Close Up

6 May 2017: Lolita


Stanley Kubrick
1961 | 147 min | B/W | DCP

"Stanley Kubrick’s sixth film, a brilliant adaptation of Vladimir Nabokov’s darkly humorous and controversial novel, tells the story of a middle-aged man’s unusual sexual obsession with a precociously seductive, barely pubescent teenager, filtered through an aura of incest. Although Nabokov is credited with writing the screenplay, his final published manuscript differs from the finished film, in which Kubrick greatly expanded the role of Peter Sellers." – Harvard Film Archive

A series of dubious motels and hotels are pit-stops in the scandalous road trip embarked on by titular Lolita (Sue Lyon), the underage American "nymphet," and lascivious Humbert Humbert (James Mason), the infatuated Euro academic who is her kidnapper/stepfather/suitor, in Stanley Kubrick’s adaptation of Vladimir Nabokov’s controversial novel. Kubrick, as demonstrated again in 1980’s The Shining, knew a thing or two about using hotels as cinematic space; he also knew a thing or two about comedy – dark, satirical comedy – as he reveals here for the very first time (and again in Dr. Strangelove, his follow-up). Made from a double-entendre-filled (and Oscar-nominated) script by Nabokov himself.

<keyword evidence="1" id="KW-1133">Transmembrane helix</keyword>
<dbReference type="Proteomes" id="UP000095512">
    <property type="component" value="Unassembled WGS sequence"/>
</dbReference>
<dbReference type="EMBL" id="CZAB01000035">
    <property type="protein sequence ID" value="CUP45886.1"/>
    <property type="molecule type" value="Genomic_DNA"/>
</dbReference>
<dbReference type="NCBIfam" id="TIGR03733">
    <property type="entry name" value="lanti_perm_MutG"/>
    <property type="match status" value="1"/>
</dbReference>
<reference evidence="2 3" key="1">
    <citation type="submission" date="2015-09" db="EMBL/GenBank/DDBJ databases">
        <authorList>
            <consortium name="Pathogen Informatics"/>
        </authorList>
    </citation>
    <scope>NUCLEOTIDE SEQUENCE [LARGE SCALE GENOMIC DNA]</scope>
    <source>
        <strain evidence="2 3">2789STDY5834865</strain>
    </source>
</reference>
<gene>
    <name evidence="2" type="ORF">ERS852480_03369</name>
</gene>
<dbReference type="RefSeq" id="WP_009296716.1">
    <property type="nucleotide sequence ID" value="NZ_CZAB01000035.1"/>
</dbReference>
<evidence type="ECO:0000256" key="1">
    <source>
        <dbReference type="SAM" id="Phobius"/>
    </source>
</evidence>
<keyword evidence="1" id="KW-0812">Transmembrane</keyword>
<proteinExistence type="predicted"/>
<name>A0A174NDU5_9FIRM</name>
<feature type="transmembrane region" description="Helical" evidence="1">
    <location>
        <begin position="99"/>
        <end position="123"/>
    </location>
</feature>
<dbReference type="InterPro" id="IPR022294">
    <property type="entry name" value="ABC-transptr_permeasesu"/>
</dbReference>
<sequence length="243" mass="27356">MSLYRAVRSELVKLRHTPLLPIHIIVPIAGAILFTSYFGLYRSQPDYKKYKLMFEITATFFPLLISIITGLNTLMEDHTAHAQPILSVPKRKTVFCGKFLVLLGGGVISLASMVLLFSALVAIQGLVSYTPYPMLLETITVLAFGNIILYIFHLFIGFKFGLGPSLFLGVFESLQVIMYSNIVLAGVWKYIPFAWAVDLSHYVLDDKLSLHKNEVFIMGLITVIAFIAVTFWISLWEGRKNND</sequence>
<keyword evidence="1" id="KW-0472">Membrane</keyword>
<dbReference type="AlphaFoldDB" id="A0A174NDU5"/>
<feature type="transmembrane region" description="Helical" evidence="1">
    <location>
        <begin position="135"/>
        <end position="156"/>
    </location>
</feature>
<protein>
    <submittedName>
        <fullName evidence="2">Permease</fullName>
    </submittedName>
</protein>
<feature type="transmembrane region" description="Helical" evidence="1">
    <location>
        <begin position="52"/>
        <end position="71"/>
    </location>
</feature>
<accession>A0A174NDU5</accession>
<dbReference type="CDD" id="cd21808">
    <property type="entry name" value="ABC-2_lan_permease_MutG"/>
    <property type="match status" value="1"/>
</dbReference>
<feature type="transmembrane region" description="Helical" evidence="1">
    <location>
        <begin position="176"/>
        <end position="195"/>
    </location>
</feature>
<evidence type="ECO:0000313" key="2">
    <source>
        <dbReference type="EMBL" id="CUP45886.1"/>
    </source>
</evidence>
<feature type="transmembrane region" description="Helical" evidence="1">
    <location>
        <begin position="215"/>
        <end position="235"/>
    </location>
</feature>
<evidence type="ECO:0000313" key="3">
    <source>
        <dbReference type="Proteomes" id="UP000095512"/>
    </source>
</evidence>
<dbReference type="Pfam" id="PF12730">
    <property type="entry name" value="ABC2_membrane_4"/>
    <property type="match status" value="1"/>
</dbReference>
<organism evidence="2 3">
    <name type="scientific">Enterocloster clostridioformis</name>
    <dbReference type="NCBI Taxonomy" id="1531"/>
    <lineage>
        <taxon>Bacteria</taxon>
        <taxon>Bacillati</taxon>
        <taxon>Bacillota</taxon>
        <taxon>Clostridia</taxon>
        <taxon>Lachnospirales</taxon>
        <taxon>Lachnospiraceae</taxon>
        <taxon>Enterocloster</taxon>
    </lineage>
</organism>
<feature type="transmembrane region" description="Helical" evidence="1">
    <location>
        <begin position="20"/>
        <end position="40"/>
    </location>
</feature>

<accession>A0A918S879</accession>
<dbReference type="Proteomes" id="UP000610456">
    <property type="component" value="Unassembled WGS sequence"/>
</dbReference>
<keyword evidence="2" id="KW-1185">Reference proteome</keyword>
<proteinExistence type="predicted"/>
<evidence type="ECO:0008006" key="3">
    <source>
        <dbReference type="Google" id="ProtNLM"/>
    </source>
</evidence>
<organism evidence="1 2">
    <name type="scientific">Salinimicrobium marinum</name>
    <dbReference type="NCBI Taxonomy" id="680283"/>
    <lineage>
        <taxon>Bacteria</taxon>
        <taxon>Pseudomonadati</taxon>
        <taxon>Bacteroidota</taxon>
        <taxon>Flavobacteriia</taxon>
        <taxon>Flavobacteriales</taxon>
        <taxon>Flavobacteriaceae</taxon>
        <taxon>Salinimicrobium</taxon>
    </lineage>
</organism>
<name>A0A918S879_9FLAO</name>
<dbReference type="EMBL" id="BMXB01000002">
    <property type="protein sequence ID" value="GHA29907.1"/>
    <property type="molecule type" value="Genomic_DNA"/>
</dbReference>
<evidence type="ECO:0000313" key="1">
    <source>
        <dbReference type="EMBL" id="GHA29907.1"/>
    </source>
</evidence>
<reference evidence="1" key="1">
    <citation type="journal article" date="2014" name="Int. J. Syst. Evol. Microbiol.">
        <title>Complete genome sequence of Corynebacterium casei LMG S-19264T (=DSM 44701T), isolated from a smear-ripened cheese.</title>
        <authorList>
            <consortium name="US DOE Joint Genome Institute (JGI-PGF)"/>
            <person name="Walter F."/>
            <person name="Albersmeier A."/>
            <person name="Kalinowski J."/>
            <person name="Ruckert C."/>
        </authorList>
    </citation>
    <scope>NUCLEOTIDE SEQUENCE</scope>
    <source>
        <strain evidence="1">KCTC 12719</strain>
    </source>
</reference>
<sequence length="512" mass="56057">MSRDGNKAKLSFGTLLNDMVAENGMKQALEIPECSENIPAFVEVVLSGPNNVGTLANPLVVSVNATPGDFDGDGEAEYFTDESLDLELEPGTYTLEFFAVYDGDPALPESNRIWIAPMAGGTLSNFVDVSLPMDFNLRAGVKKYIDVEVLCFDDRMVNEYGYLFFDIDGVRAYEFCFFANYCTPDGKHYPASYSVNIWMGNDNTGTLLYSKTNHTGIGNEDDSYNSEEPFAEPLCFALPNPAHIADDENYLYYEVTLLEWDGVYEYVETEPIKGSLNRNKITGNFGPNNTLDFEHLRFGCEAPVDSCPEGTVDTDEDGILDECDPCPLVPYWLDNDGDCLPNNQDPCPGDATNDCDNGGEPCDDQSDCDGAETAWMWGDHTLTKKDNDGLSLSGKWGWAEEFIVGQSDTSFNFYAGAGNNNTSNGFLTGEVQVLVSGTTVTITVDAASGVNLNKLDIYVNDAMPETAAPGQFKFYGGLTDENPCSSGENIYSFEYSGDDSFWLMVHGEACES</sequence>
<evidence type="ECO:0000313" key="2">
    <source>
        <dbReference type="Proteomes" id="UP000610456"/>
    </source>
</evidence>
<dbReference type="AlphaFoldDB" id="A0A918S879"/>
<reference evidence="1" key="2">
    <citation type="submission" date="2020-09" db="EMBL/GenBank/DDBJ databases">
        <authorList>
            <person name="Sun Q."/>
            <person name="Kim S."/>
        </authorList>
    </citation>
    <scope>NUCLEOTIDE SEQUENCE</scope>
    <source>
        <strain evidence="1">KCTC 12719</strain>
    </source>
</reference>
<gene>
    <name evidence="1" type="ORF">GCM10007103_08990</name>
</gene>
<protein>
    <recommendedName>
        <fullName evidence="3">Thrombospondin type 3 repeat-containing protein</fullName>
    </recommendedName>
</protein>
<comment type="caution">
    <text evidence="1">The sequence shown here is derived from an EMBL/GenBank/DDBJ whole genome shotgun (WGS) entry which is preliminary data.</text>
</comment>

Part of our retrospective on Stanley Kubrick